ASK THE QUESTION, What is the essence of sin?
At the very heart of sin is self.
Sin is “me” versus “you” or “you” versus “me” or “we” versus “them,” and so forth.
David had sinned against Bathsheba, her husband, his family, and the nation, but above all others he had sinned against God.
But perhaps you are saying to yourself, “I was under the impression that unbelief was the essence of sin.”
What is unbelief but self versus God?
God speaks, and in unbelief you do not obey.
God ordains, and in unbelief you protest.
God loves, and in unbelief you insist that no one loves you.
Self is more important to the unbeliever than God.
The unbeliever would sooner trust himself than the God who created him.
All sin is against somebody.
Sins are often against more than one but never less than one.
Without any exception, all sin is against God, and in most instances of sin there is at least one person who is sinned against.
Perhaps you wish to dispute this point.
You acknowledge that there are sins which are obviously against others, like David’s sins of adultery and murder.
But you can think of sins which are purely private and personal, sins like secret thoughts of greed, lust, and hostility.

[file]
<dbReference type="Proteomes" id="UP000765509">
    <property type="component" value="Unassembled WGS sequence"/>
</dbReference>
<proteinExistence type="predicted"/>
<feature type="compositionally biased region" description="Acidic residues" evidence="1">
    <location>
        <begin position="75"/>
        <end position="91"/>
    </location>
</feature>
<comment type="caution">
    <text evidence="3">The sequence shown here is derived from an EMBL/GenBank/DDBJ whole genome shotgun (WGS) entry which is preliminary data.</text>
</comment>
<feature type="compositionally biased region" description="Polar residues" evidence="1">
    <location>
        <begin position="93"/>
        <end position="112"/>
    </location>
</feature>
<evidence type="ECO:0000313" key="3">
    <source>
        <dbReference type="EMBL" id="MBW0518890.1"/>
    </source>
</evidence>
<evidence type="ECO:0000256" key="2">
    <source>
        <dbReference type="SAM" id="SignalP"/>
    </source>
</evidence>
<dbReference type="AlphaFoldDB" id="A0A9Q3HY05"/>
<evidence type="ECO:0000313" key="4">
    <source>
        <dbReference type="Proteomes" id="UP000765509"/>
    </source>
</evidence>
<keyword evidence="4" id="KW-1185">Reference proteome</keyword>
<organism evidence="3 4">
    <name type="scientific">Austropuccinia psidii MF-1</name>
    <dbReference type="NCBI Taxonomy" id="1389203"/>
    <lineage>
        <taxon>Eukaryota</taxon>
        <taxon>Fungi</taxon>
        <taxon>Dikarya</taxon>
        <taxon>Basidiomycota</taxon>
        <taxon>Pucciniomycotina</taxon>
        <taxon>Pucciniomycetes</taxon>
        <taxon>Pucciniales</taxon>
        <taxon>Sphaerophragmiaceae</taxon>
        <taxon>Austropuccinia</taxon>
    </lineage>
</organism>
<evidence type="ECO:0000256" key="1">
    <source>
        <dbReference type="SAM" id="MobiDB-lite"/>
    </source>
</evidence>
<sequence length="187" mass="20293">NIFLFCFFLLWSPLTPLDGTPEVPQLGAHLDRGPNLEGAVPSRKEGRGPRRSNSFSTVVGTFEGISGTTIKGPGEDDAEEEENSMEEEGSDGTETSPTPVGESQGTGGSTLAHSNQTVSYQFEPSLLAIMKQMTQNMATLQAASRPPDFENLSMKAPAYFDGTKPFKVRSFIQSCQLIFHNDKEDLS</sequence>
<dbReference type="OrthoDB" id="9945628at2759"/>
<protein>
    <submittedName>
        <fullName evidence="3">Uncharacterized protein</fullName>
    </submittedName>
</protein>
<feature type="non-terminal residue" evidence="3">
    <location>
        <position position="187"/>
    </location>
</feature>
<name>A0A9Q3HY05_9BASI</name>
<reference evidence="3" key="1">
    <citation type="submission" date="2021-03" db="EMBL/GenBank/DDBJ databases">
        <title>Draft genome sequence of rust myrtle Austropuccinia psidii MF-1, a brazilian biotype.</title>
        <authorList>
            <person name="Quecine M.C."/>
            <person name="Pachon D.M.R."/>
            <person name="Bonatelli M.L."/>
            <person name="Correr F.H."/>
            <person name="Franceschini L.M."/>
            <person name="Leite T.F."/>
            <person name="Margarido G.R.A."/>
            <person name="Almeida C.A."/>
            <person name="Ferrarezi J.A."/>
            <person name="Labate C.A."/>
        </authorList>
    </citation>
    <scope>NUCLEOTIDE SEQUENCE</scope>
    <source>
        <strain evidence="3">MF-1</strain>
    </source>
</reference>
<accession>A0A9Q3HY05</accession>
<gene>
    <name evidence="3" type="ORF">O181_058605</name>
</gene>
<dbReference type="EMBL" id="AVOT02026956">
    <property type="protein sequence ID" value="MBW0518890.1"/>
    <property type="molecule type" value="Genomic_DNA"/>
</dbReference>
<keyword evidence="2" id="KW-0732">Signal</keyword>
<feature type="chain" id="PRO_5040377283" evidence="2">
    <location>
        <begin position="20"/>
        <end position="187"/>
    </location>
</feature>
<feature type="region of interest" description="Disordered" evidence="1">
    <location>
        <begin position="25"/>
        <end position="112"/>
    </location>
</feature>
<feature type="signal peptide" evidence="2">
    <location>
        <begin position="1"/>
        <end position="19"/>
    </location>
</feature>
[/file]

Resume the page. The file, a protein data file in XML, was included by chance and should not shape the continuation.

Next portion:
Maybe you argue, “No one is hurt by my private thoughts.
I admit that I have these secret thoughts and perhaps they are sinful, but thy don’t affect anyone else.
Nobody knows about them.”
But I ask, “Are you a wife and a mother?”
“Well, yes, I am both.”
“Don’t try to convince me that those secret sins are against nobody. They are against your husband and your children.”
You say, “No, no, no, they are not the type where I do something; it is just that I think things that are wrong.”
Oh yes, but in thinking things that are wrong, you rob yourself of being the person that God has called you to be, and therefore you rob your children of a godly mother and your husband of a godly wife.
So you have sinned against your husband and against your children even in your secret imagination.
Are you a husband, a father, a brother, a sister, a son, a daughter, an uncle, an aunt?
Whatever your relationship with others, it is damaged by your secret sins.
If you will get down on your knees before God and pray this through, you will see that it is nonsense to think of sin as purely personal. Guest Editorialist: Richard Owen Roberts, Repentance – The First Word of the Gospel, 128-129
“Repent therefore and be converted, that your sins may be blotted out, so that times of refreshing may come from the presence of the Lord” (Acts 3:19).